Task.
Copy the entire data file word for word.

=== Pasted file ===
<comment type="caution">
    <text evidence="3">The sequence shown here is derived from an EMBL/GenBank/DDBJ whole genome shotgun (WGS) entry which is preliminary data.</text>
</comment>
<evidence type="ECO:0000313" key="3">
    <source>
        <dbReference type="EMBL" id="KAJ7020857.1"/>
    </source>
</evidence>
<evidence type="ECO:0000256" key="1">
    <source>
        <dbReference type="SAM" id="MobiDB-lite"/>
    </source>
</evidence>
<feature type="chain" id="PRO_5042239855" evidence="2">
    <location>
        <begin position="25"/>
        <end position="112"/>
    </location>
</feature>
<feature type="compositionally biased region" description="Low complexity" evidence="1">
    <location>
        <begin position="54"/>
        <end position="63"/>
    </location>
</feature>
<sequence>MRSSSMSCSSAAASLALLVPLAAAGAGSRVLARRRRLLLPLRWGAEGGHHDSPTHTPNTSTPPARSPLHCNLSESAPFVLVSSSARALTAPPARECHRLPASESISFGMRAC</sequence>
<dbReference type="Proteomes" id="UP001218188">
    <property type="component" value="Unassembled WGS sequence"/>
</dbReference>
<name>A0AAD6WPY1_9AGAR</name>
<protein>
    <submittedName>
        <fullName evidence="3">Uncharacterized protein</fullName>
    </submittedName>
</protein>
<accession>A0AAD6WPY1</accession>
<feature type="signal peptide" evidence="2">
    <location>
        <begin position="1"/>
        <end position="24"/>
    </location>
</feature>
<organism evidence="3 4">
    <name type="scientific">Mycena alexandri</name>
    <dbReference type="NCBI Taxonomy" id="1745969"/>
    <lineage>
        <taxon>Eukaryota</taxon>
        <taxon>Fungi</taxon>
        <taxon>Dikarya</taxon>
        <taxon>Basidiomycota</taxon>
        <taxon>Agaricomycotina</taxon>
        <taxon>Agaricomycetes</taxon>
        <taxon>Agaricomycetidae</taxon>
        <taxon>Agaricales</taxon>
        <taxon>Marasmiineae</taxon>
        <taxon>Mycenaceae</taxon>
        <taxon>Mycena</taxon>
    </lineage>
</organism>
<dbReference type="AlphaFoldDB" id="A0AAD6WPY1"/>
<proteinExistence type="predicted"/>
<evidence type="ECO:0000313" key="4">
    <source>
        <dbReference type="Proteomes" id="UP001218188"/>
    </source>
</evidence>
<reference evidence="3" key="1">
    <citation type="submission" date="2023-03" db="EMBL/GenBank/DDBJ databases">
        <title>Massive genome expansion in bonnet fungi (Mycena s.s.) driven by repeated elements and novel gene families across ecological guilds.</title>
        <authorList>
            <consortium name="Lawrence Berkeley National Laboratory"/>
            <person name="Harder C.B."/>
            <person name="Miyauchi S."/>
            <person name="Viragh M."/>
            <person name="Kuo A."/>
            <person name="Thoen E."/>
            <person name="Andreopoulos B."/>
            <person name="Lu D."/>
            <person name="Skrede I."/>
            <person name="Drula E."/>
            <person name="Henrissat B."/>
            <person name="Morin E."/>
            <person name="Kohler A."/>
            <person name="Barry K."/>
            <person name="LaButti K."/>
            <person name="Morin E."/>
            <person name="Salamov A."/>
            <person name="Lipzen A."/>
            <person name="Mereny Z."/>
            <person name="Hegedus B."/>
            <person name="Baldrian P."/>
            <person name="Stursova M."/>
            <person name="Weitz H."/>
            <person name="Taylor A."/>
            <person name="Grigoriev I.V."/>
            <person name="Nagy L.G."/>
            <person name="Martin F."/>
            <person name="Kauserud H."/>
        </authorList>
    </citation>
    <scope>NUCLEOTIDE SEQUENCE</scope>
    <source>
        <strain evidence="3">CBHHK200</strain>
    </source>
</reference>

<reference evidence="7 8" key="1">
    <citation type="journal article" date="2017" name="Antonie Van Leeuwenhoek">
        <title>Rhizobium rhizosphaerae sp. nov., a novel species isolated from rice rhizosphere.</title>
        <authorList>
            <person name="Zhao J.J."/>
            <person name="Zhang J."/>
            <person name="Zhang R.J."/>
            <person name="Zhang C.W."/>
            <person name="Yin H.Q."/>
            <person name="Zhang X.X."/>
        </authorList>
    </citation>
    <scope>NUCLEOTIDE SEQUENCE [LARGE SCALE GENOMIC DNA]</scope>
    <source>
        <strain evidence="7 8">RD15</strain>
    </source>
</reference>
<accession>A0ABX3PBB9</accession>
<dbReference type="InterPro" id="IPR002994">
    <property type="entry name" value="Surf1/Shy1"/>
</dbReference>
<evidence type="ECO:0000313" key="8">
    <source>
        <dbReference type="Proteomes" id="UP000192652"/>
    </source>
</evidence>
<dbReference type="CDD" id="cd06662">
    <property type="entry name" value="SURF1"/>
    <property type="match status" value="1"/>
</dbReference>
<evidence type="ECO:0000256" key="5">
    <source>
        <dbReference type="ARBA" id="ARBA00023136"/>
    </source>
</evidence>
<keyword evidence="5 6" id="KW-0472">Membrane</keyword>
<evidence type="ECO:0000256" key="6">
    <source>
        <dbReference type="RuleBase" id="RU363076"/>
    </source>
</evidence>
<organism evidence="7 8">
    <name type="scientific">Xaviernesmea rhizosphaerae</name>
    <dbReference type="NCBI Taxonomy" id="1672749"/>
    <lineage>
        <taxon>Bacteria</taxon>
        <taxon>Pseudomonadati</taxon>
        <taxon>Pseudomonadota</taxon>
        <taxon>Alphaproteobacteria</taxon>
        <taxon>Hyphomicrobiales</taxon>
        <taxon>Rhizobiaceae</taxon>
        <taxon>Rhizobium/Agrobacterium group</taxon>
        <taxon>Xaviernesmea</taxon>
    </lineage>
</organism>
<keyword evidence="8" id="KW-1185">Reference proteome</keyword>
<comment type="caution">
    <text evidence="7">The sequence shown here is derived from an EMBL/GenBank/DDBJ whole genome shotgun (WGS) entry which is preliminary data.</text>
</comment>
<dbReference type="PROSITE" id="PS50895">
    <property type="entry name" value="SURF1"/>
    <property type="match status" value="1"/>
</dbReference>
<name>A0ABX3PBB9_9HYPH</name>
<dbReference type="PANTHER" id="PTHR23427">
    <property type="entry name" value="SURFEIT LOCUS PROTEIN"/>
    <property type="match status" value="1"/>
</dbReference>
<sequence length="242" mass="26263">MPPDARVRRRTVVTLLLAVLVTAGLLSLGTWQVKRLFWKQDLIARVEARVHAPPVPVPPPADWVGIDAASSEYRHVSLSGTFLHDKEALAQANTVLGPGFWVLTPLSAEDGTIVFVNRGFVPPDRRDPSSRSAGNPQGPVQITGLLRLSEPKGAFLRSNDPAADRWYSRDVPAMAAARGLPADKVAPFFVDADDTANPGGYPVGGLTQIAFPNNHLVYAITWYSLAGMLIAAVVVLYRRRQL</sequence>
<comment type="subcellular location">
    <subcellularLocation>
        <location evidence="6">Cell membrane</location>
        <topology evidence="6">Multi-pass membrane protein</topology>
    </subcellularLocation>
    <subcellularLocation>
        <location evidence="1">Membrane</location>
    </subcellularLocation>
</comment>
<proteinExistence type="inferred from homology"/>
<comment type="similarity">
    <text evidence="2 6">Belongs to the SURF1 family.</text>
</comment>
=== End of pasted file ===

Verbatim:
<comment type="caution">
    <text evidence="3">The sequence shown here is derived from an EMBL/GenBank/DDBJ whole genome shotgun (WGS) entry which is preliminary data.</text>
</comment>
<evidence type="ECO:0000313" key="3">
    <source>
        <dbReference type="EMBL" id="KAJ7020857.1"/>
    </source>
</evidence>
<evidence type="ECO:0000256" key="1">
    <source>
        <dbReference type="SAM" id="MobiDB-lite"/>
    </source>
</evidence>
<feature type="chain" id="PRO_5042239855" evidence="2">
    <location>
        <begin position="25"/>
        <end position="112"/>
    </location>
</feature>
<feature type="compositionally biased region" description="Low complexity" evidence="1">
    <location>
        <begin position="54"/>
        <end position="63"/>
    </location>
</feature>
<sequence>MRSSSMSCSSAAASLALLVPLAAAGAGSRVLARRRRLLLPLRWGAEGGHHDSPTHTPNTSTPPARSPLHCNLSESAPFVLVSSSARALTAPPARECHRLPASESISFGMRAC</sequence>
<dbReference type="Proteomes" id="UP001218188">
    <property type="component" value="Unassembled WGS sequence"/>
</dbReference>
<name>A0AAD6WPY1_9AGAR</name>
<protein>
    <submittedName>
        <fullName evidence="3">Uncharacterized protein</fullName>
    </submittedName>
</protein>
<accession>A0AAD6WPY1</accession>
<feature type="signal peptide" evidence="2">
    <location>
        <begin position="1"/>
        <end position="24"/>
    </location>
</feature>
<organism evidence="3 4">
    <name type="scientific">Mycena alexandri</name>
    <dbReference type="NCBI Taxonomy" id="1745969"/>
    <lineage>
        <taxon>Eukaryota</taxon>
        <taxon>Fungi</taxon>
        <taxon>Dikarya</taxon>
        <taxon>Basidiomycota</taxon>
        <taxon>Agaricomycotina</taxon>
        <taxon>Agaricomycetes</taxon>
        <taxon>Agaricomycetidae</taxon>
        <taxon>Agaricales</taxon>
        <taxon>Marasmiineae</taxon>
        <taxon>Mycenaceae</taxon>
        <taxon>Mycena</taxon>
    </lineage>
</organism>
<dbReference type="AlphaFoldDB" id="A0AAD6WPY1"/>
<proteinExistence type="predicted"/>
<evidence type="ECO:0000313" key="4">
    <source>
        <dbReference type="Proteomes" id="UP001218188"/>
    </source>
</evidence>
<reference evidence="3" key="1">
    <citation type="submission" date="2023-03" db="EMBL/GenBank/DDBJ databases">
        <title>Massive genome expansion in bonnet fungi (Mycena s.s.) driven by repeated elements and novel gene families across ecological guilds.</title>
        <authorList>
            <consortium name="Lawrence Berkeley National Laboratory"/>
            <person name="Harder C.B."/>
            <person name="Miyauchi S."/>
            <person name="Viragh M."/>
            <person name="Kuo A."/>
            <person name="Thoen E."/>
            <person name="Andreopoulos B."/>
            <person name="Lu D."/>
            <person name="Skrede I."/>
            <person name="Drula E."/>
            <person name="Henrissat B."/>
            <person name="Morin E."/>
            <person name="Kohler A."/>
            <person name="Barry K."/>
            <person name="LaButti K."/>
            <person name="Morin E."/>
            <person name="Salamov A."/>
            <person name="Lipzen A."/>
            <person name="Mereny Z."/>
            <person name="Hegedus B."/>
            <person name="Baldrian P."/>
            <person name="Stursova M."/>
            <person name="Weitz H."/>
            <person name="Taylor A."/>
            <person name="Grigoriev I.V."/>
            <person name="Nagy L.G."/>
            <person name="Martin F."/>
            <person name="Kauserud H."/>
        </authorList>
    </citation>
    <scope>NUCLEOTIDE SEQUENCE</scope>
    <source>
        <strain evidence="3">CBHHK200</strain>
    </source>
</reference>

<reference evidence="7 8" key="1">
    <citation type="journal article" date="2017" name="Antonie Van Leeuwenhoek">
        <title>Rhizobium rhizosphaerae sp. nov., a novel species isolated from rice rhizosphere.</title>
        <authorList>
            <person name="Zhao J.J."/>
            <person name="Zhang J."/>
            <person name="Zhang R.J."/>
            <person name="Zhang C.W."/>
            <person name="Yin H.Q."/>
            <person name="Zhang X.X."/>
        </authorList>
    </citation>
    <scope>NUCLEOTIDE SEQUENCE [LARGE SCALE GENOMIC DNA]</scope>
    <source>
        <strain evidence="7 8">RD15</strain>
    </source>
</reference>
<accession>A0ABX3PBB9</accession>
<dbReference type="InterPro" id="IPR002994">
    <property type="entry name" value="Surf1/Shy1"/>
</dbReference>
<evidence type="ECO:0000313" key="8">
    <source>
        <dbReference type="Proteomes" id="UP000192652"/>
    </source>
</evidence>
<dbReference type="CDD" id="cd06662">
    <property type="entry name" value="SURF1"/>
    <property type="match status" value="1"/>
</dbReference>
<evidence type="ECO:0000256" key="5">
    <source>
        <dbReference type="ARBA" id="ARBA00023136"/>
    </source>
</evidence>
<keyword evidence="5 6" id="KW-0472">Membrane</keyword>
<evidence type="ECO:0000256" key="6">
    <source>
        <dbReference type="RuleBase" id="RU363076"/>
    </source>
</evidence>
<organism evidence="7 8">
    <name type="scientific">Xaviernesmea rhizosphaerae</name>
    <dbReference type="NCBI Taxonomy" id="1672749"/>
    <lineage>
        <taxon>Bacteria</taxon>
        <taxon>Pseudomonadati</taxon>
        <taxon>Pseudomonadota</taxon>
        <taxon>Alphaproteobacteria</taxon>
        <taxon>Hyphomicrobiales</taxon>
        <taxon>Rhizobiaceae</taxon>
        <taxon>Rhizobium/Agrobacterium group</taxon>
        <taxon>Xaviernesmea</taxon>
    </lineage>
</organism>
<keyword evidence="8" id="KW-1185">Reference proteome</keyword>
<comment type="caution">
    <text evidence="7">The sequence shown here is derived from an EMBL/GenBank/DDBJ whole genome shotgun (WGS) entry which is preliminary data.</text>
</comment>
<dbReference type="PROSITE" id="PS50895">
    <property type="entry name" value="SURF1"/>
    <property type="match status" value="1"/>
</dbReference>
<name>A0ABX3PBB9_9HYPH</name>
<dbReference type="PANTHER" id="PTHR23427">
    <property type="entry name" value="SURFEIT LOCUS PROTEIN"/>
    <property type="match status" value="1"/>
</dbReference>
<sequence length="242" mass="26263">MPPDARVRRRTVVTLLLAVLVTAGLLSLGTWQVKRLFWKQDLIARVEARVHAPPVPVPPPADWVGIDAASSEYRHVSLSGTFLHDKEALAQANTVLGPGFWVLTPLSAEDGTIVFVNRGFVPPDRRDPSSRSAGNPQGPVQITGLLRLSEPKGAFLRSNDPAADRWYSRDVPAMAAARGLPADKVAPFFVDADDTANPGGYPVGGLTQIAFPNNHLVYAITWYSLAGMLIAAVVVLYRRRQL</sequence>
<comment type="subcellular location">
    <subcellularLocation>
        <location evidence="6">Cell membrane</location>
        <topology evidence="6">Multi-pass membrane protein</topology>
    </subcellularLocation>
    <subcellularLocation>
        <location evidence="1">Membrane</location>
    </subcellularLocation>
</comment>
<proteinExistence type="inferred from homology"/>
<comment type="similarity">
    <text evidence="2 6">Belongs to the SURF1 family.</text>
</comment>